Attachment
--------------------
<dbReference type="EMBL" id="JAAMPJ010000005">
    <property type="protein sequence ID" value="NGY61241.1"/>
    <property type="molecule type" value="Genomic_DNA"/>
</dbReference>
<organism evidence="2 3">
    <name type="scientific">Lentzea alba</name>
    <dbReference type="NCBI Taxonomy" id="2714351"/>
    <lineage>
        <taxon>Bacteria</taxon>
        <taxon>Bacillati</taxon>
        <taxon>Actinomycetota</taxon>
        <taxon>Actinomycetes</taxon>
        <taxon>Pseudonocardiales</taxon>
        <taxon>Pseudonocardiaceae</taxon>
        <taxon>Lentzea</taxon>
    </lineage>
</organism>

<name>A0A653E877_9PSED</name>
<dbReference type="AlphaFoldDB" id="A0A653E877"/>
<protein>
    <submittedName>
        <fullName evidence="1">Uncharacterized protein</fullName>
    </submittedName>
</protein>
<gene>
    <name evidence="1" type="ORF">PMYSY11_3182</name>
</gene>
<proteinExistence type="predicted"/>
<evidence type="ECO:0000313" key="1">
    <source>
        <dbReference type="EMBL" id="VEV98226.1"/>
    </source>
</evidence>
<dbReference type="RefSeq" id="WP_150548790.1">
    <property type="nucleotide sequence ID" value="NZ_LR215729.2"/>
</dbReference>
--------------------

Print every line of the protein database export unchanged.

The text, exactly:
<dbReference type="EMBL" id="JAAMPJ010000005">
    <property type="protein sequence ID" value="NGY61241.1"/>
    <property type="molecule type" value="Genomic_DNA"/>
</dbReference>
<organism evidence="2 3">
    <name type="scientific">Lentzea alba</name>
    <dbReference type="NCBI Taxonomy" id="2714351"/>
    <lineage>
        <taxon>Bacteria</taxon>
        <taxon>Bacillati</taxon>
        <taxon>Actinomycetota</taxon>
        <taxon>Actinomycetes</taxon>
        <taxon>Pseudonocardiales</taxon>
        <taxon>Pseudonocardiaceae</taxon>
        <taxon>Lentzea</taxon>
    </lineage>
</organism>

<name>A0A653E877_9PSED</name>
<dbReference type="AlphaFoldDB" id="A0A653E877"/>
<protein>
    <submittedName>
        <fullName evidence="1">Uncharacterized protein</fullName>
    </submittedName>
</protein>
<gene>
    <name evidence="1" type="ORF">PMYSY11_3182</name>
</gene>
<proteinExistence type="predicted"/>
<evidence type="ECO:0000313" key="1">
    <source>
        <dbReference type="EMBL" id="VEV98226.1"/>
    </source>
</evidence>
<dbReference type="RefSeq" id="WP_150548790.1">
    <property type="nucleotide sequence ID" value="NZ_LR215729.2"/>
</dbReference>